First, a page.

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From the Maccabees to the Mishnah

by Shaye J. D. Cohen

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525540,002 (3.5)7
In this new edition of a best-selling classic, Shaye Cohen offers a thorough analysis of Judaism's development from the early years of the Roman Empire to the formative period of rabbinic Judaism. Cohen's synthesis of religion, literature, and history offers deep insight into the nature of Judaism at this key period, including the relationship between Jews and Gentiles, the function of Jewish religion in the larger community, and the development of normative Judaism and other Jewish sects. In addition, Cohen provides clear explanations concerning the formation of the biblical canon and the roots of rabbinic Judaism. Now completely updated and revised, this book remains the clearest introduction to the era that shaped Judaism and provided the context for early Christianity.The Library of Early Christianity is a series of eight outstanding books exploring the Jewish and Greco-Roman contexts in which the New Testament developed.… (more)
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Showing 5 of 5
A comprehensive analysis of Judaism and its experiences in the Second Temple Period and the transition into the Rabbinic period.

The author begins by establishing definitions and a basic description of the history of the times. He explores the relationship between Jews and Gentiles and their cultural connections and separations, the range of Gentile reactions to Jews, the practices and beliefs of the "religion" of the Jews throughout the period; the community of the people and its institutions; the existence and nature of the sects (or lack thereof); text and canon; development of rabbinic Judaism; he concludes with the separation of Judaism and Christianity.

Throughout the author is in conversation with fellow scholars. I appreciated his insistence that Second Temple Judaism (and Gentile paganism, for that matter) were not creedal, based on belief, as Christianity and Islam would be, but orthopraxic in nature. He challenges assessments of the reasons for the separation of Judaism and Christianity and is far more sanguine about the "dominance" of the rabbis in Judaism during the Roman and early Byzantine periods.

It seems at times that the author is a little too overbearing with the reassessments (dare I say deconstruction?) of some previously commonly held views, especially about the relationship between "Judaism" and "Christianity"; it assuredly was a bit more fluid than a stark dichotomy but in the reassessment Jewish people conveniently seem much less specifically anti-Christian. Perhaps meager evidence is evidence in and of itself; perhaps it is only an indication of how much has been lost.

Nevertheless, overall, an important work for understanding the developments within Judaism through the Second Temple Period into the Rabbinic era.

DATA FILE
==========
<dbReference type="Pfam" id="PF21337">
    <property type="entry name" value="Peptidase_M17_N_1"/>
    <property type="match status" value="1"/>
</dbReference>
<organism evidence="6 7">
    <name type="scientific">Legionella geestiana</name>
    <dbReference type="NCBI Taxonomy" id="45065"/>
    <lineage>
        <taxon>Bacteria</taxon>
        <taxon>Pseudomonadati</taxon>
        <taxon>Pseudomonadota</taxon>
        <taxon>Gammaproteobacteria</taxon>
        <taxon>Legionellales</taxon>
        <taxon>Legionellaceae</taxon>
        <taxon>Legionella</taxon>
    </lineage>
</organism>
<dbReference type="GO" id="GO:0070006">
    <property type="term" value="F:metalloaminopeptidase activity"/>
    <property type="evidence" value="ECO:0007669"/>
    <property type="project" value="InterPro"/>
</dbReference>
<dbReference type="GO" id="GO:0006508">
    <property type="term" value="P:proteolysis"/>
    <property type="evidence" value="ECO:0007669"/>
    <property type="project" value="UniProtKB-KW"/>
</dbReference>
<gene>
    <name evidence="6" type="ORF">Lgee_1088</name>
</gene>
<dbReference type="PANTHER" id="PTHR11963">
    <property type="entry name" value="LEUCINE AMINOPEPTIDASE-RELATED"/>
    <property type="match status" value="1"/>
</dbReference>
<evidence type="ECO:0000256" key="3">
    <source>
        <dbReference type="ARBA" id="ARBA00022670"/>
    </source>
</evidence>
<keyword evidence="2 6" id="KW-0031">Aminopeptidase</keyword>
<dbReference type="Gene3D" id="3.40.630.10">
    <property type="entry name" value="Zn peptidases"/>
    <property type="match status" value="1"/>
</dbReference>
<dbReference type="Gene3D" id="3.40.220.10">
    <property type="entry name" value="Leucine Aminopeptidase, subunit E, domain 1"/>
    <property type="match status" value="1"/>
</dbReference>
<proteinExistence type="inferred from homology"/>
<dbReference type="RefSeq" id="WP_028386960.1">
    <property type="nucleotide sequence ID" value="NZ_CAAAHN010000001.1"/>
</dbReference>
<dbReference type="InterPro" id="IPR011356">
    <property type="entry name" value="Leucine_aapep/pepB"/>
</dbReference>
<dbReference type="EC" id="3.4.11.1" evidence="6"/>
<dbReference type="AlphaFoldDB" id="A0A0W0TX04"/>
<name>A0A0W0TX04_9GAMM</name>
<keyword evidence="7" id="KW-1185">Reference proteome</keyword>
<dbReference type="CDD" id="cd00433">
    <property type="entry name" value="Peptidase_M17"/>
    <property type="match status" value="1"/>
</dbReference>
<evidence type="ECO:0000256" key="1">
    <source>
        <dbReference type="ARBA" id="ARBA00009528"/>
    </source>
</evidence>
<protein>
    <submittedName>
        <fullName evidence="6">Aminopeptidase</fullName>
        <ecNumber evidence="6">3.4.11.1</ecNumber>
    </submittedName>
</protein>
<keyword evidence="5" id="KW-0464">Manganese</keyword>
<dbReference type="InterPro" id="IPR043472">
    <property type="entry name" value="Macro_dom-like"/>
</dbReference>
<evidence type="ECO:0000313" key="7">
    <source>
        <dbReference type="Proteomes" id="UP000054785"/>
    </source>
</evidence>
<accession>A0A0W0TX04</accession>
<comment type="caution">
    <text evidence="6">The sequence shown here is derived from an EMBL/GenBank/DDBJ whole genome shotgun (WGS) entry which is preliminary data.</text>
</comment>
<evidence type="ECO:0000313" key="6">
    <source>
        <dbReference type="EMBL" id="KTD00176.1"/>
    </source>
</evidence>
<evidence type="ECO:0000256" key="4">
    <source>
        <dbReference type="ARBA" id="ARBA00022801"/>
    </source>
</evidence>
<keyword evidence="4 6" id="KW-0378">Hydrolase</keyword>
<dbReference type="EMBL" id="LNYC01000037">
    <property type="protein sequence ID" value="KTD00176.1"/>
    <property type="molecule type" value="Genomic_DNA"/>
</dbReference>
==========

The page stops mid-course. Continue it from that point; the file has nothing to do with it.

**--galley received as part of early review program ( )
  deusvitae | Mar 30, 2015 |
NO OF PAGES: 251 SUB CAT I: Intertestament Studies SUB CAT II: First Century Judaism SUB CAT III: DESCRIPTION: This book explores the extraordinary period of Jewish history that gave rise to rabbinic Judaism and Christianity. It begins with an examination of the period from the 160s B.C.E. to 63 B.C.E., when the Maccabees ruled the Jews.NOTES: SUBTITLE:
  BeitHallel | Feb 18, 2011 |
NO OF PAGES: 251 SUB CAT I: Intertestament Studies SUB CAT II: First Century Judaism SUB CAT III: DESCRIPTION: This book explores the extraordinary period of Jewish history that gave rise to rabbinic Judaism and Christianity. It begins with an examination of the period from the 160s B.C.E. to 63 B.C.E., when the Maccabees ruled the Jews.NOTES: SUBTITLE:
  BeitHallel | Feb 18, 2011 |
A very informative book, well-written and present a survey of one of the more rarely discussed aspect of Roman empire and its relationship with Judaism.
  furius | Oct 21, 2009 |
A comprehensive analysis of Judaism's development from the early years of the Roman Empire to the period of rabbinic Judaism, describing the religion, literature, and history of the period, the relationship between Jews and Gentiles, formation of the biblical canon, and the roots of rabbinic Judaism.
  lifespringworc | Aug 30, 2009 |
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In this new edition of a best-selling classic, Shaye Cohen offers a thorough analysis of Judaism's development from the early years of the Roman Empire to the formative period of rabbinic Judaism. Cohen's synthesis of religion, literature, and history offers deep insight into the nature of Judaism at this key period, including the relationship between Jews and Gentiles, the function of Jewish religion in the larger community, and the development of normative Judaism and other Jewish sects. In addition, Cohen provides clear explanations concerning the formation of the biblical canon and the roots of rabbinic Judaism. Now completely updated and revised, this book remains the clearest introduction to the era that shaped Judaism and provided the context for early Christianity.The Library of Early Christianity is a series of eight outstanding books exploring the Jewish and Greco-Roman contexts in which the New Testament developed.

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